A study of snake encounters on Australian farms found that, even after defensive displays, snakes mostly ran away or hid when they saw humans.
Eastern brown snakes, like most snakes, avoid human interaction as much as possible. They don’t bite enough people to be considered a major threat. According to wildlife experts, there are around 3,000 snake bites yearly in Australia. Of these, only 450 of the snakes injected venom with their bites. The rest perform so-called “dry bites,” which are painful but don’t include venom.
Eastern brown snakes, like all venomous snakes, should be respected, but they are not considered a major danger to humans. Since identification of snake species can be tricky, it is smart to leave all snakes alone.
Population and Conservation Statusanimals that start with E
Eastern Brown Snake FAQs (Frequently Asked Questions)
Are eastern brown snakes venomous?
Yes, they are highly venomous. Their venom may be the most potent of any snake in the world.
How do they hunt?
They hunt by sight. Eastern brown snakes have excellent eyesight, and they raise their heads to survey the surrounding area. They also use their enormous speed to their advantage.
They have an organ called the Jacobsen’s organ that allows them to taste the air. By flicking their tongues in and out, they learn what prey is nearby.
What do they eat?
Are they aggressive?
Although they prefer to avoid humans, they will react very aggressively if they are threatened or provoked. They strike quickly, and they won’t hesitate to bite. Nobody should try to handle a venomous snake.
What is a baby eastern brown snake called?
A baby snake may be known as a juvenile or snakelet.
These snakes mate in the spring seasons of the southern hemisphere, which usually means October and November. The female lays the eggs in a sheltered burrow. After about 90 days, the baby snakes hatch.
Where do they live?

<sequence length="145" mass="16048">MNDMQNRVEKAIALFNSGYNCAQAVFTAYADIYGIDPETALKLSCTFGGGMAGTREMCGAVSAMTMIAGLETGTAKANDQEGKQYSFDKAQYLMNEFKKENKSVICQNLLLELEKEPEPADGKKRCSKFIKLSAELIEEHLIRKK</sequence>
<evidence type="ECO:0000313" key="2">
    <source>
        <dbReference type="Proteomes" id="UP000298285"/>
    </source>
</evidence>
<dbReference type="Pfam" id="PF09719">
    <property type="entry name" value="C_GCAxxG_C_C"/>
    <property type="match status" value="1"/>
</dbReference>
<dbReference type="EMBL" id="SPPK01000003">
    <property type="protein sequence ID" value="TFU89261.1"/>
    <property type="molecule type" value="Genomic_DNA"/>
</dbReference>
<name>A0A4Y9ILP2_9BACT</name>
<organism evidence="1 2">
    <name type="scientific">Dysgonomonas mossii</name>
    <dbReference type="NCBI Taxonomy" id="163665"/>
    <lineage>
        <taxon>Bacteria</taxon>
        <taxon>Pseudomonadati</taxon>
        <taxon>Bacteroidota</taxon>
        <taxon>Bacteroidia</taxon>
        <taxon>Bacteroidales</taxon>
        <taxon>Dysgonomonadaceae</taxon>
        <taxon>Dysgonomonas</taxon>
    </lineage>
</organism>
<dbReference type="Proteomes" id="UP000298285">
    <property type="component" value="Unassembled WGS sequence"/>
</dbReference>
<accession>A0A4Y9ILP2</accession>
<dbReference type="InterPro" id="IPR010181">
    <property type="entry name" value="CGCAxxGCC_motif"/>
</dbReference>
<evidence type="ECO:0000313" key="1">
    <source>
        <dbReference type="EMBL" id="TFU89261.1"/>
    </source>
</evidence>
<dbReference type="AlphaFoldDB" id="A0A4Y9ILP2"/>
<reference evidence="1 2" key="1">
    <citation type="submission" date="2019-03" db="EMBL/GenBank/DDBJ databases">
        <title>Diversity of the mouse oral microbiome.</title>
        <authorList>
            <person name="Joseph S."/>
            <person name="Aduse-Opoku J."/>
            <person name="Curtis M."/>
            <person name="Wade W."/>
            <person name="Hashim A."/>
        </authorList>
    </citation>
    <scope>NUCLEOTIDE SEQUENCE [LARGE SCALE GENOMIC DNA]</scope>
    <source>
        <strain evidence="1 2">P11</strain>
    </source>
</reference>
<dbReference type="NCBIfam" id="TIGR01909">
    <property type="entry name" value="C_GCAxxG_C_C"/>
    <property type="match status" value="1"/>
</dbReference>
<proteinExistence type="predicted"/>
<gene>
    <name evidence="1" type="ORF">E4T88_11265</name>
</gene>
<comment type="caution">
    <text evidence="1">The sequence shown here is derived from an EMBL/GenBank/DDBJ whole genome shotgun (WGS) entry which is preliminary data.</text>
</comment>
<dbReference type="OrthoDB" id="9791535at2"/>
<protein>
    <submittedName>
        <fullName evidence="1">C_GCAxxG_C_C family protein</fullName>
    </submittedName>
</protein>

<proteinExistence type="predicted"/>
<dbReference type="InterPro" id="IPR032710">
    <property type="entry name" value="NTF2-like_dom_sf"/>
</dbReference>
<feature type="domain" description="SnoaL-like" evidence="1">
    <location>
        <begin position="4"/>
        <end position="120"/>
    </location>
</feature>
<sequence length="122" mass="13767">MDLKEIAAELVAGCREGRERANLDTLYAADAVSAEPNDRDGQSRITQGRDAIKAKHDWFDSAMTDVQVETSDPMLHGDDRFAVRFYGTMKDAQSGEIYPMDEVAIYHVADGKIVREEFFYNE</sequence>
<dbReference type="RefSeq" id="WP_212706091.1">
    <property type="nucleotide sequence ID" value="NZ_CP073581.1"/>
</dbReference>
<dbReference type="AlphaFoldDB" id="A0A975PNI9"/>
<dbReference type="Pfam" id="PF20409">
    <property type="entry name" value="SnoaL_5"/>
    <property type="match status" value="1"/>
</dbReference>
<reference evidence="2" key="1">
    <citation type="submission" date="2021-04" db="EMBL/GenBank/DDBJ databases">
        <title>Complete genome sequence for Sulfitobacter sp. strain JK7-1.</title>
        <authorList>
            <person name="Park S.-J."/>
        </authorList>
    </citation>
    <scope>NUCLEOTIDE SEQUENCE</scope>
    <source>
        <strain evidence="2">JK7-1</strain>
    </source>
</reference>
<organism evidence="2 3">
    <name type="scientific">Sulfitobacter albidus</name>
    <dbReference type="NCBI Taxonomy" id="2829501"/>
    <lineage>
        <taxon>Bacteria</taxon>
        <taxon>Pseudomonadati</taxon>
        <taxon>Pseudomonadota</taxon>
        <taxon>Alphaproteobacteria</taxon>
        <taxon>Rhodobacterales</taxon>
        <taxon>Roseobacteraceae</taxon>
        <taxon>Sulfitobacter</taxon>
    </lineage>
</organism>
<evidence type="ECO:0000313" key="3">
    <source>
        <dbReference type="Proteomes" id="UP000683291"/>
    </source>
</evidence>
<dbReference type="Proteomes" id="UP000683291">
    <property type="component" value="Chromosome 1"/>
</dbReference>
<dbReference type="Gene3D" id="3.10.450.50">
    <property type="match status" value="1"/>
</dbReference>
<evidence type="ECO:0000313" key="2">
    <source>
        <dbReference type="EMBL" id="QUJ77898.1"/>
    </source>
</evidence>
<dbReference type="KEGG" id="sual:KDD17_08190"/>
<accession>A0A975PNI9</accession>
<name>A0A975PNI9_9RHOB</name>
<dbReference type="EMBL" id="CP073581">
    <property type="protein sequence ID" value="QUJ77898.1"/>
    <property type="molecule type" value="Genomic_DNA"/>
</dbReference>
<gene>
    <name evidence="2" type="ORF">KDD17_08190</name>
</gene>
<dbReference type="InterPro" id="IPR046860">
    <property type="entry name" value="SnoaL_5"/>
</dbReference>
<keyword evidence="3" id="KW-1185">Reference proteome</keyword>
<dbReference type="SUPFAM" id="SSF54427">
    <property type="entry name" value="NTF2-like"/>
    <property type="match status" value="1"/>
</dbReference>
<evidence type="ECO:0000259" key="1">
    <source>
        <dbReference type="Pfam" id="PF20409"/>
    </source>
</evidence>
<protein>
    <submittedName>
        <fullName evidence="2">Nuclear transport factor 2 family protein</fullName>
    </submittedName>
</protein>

They are Australian natives who live in the country’s arid regions. They prefer dry forests, including eucalyptus forests and arid scrublands. They are also found in coastal ranges, woodlands, grasslands, and farmed areas. These snakes may live close to human habitation, which is where they find their preferred diet of mice and other rodents.
Can you survive an eastern brown snake bite?
You can survive a snake bite if you get immediate medical care. Remember, most snake bites from these snakes are dry bites that have no venom. Antivenom for this snake’s venom has been available since 1965, and most Australian hospitals have it in stock.
If you or someone you know suffers a bite, follow these steps:
• Apply a pressure bandage to the bite site.
• Get the victim to a hospital or medical center as soon as possible.
• The medical center will administer antivenom and perhaps an anti-tetanus treatment.
• The victim should be medically monitored for 24 hours.
What do you do if you see one?
If you see one in the wild, the best response is to leave it alone. Slowly back away from the snake until you see it move away. Do not attempt to chase it or catch it.
Where do you find the eastern brown snake?
You can find it in certain parts of the Australian countryside. You can also visit this snake at Australia Zoo in Queensland.
Can you own an eastern brown snake as a pet?
No, you can’t. It is illegal to keep a venomous snake as a pet. It would also be extremely dangerous to try to handle one.
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- State of Victoria Department of Environment, Land, Water and Planning: Wildlife Fact Sheet: Eastern Brown Snake, Available here: https://www.wildlife.vic.gov.au/__data/assets/pdf_file/0015/84111/Eastern-Brown-Snake.pdfhttps://www.wildlife.vic.gov.au/__data/assets/pdf_file/0015/84111/Eastern-Brown-Snake.pdf
- Australian Museum: Eastern Brown Snake., Available here: https://australian.museum/learn/animals/reptiles/eastern-brown-snake/
- The Conversation: Are Australian Snakes the Deadliest in the World? Not Even Close., Available here: https://theconversation.com/are-australian-snakes-the-deadliest-in-the-world-not-even-close-50963